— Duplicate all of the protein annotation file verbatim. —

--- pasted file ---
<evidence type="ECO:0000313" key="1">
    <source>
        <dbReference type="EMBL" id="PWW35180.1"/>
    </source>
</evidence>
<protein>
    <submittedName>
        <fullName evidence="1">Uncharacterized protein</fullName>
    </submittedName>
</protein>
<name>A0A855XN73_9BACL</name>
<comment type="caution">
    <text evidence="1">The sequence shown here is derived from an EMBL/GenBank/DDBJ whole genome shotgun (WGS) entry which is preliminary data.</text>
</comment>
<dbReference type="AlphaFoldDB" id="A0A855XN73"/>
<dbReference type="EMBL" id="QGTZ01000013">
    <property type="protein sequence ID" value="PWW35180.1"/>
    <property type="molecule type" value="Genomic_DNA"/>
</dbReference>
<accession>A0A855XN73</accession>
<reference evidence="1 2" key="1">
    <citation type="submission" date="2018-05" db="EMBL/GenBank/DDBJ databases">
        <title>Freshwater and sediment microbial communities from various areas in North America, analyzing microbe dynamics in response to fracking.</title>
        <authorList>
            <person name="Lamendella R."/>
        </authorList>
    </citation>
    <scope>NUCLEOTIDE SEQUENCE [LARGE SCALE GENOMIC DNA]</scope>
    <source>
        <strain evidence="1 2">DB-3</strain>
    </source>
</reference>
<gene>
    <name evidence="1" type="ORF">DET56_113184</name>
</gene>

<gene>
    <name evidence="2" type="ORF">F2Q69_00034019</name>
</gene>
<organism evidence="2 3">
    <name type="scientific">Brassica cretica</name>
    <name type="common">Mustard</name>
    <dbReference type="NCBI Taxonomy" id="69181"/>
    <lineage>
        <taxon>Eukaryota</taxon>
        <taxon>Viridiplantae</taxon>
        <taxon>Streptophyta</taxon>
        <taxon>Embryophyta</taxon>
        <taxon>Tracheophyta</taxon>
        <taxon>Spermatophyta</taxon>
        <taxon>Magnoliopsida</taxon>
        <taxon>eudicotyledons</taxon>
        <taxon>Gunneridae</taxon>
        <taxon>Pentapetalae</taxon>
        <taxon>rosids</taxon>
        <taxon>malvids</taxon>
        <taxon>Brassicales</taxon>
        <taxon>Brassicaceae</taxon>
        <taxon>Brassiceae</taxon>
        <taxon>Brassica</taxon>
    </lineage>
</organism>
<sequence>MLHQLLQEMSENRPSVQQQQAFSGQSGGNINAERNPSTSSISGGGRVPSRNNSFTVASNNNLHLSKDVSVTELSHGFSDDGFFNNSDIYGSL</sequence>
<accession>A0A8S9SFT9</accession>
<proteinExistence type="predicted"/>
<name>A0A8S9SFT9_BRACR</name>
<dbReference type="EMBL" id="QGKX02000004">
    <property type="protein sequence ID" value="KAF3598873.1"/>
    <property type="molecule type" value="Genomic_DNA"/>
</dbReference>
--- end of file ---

<evidence type="ECO:0000313" key="1">
    <source>
        <dbReference type="EMBL" id="PWW35180.1"/>
    </source>
</evidence>
<protein>
    <submittedName>
        <fullName evidence="1">Uncharacterized protein</fullName>
    </submittedName>
</protein>
<name>A0A855XN73_9BACL</name>
<comment type="caution">
    <text evidence="1">The sequence shown here is derived from an EMBL/GenBank/DDBJ whole genome shotgun (WGS) entry which is preliminary data.</text>
</comment>
<dbReference type="AlphaFoldDB" id="A0A855XN73"/>
<dbReference type="EMBL" id="QGTZ01000013">
    <property type="protein sequence ID" value="PWW35180.1"/>
    <property type="molecule type" value="Genomic_DNA"/>
</dbReference>
<accession>A0A855XN73</accession>
<reference evidence="1 2" key="1">
    <citation type="submission" date="2018-05" db="EMBL/GenBank/DDBJ databases">
        <title>Freshwater and sediment microbial communities from various areas in North America, analyzing microbe dynamics in response to fracking.</title>
        <authorList>
            <person name="Lamendella R."/>
        </authorList>
    </citation>
    <scope>NUCLEOTIDE SEQUENCE [LARGE SCALE GENOMIC DNA]</scope>
    <source>
        <strain evidence="1 2">DB-3</strain>
    </source>
</reference>
<gene>
    <name evidence="1" type="ORF">DET56_113184</name>
</gene>

<gene>
    <name evidence="2" type="ORF">F2Q69_00034019</name>
</gene>
<organism evidence="2 3">
    <name type="scientific">Brassica cretica</name>
    <name type="common">Mustard</name>
    <dbReference type="NCBI Taxonomy" id="69181"/>
    <lineage>
        <taxon>Eukaryota</taxon>
        <taxon>Viridiplantae</taxon>
        <taxon>Streptophyta</taxon>
        <taxon>Embryophyta</taxon>
        <taxon>Tracheophyta</taxon>
        <taxon>Spermatophyta</taxon>
        <taxon>Magnoliopsida</taxon>
        <taxon>eudicotyledons</taxon>
        <taxon>Gunneridae</taxon>
        <taxon>Pentapetalae</taxon>
        <taxon>rosids</taxon>
        <taxon>malvids</taxon>
        <taxon>Brassicales</taxon>
        <taxon>Brassicaceae</taxon>
        <taxon>Brassiceae</taxon>
        <taxon>Brassica</taxon>
    </lineage>
</organism>
<sequence>MLHQLLQEMSENRPSVQQQQAFSGQSGGNINAERNPSTSSISGGGRVPSRNNSFTVASNNNLHLSKDVSVTELSHGFSDDGFFNNSDIYGSL</sequence>
<accession>A0A8S9SFT9</accession>
<proteinExistence type="predicted"/>
<name>A0A8S9SFT9_BRACR</name>
<dbReference type="EMBL" id="QGKX02000004">
    <property type="protein sequence ID" value="KAF3598873.1"/>
    <property type="molecule type" value="Genomic_DNA"/>
</dbReference>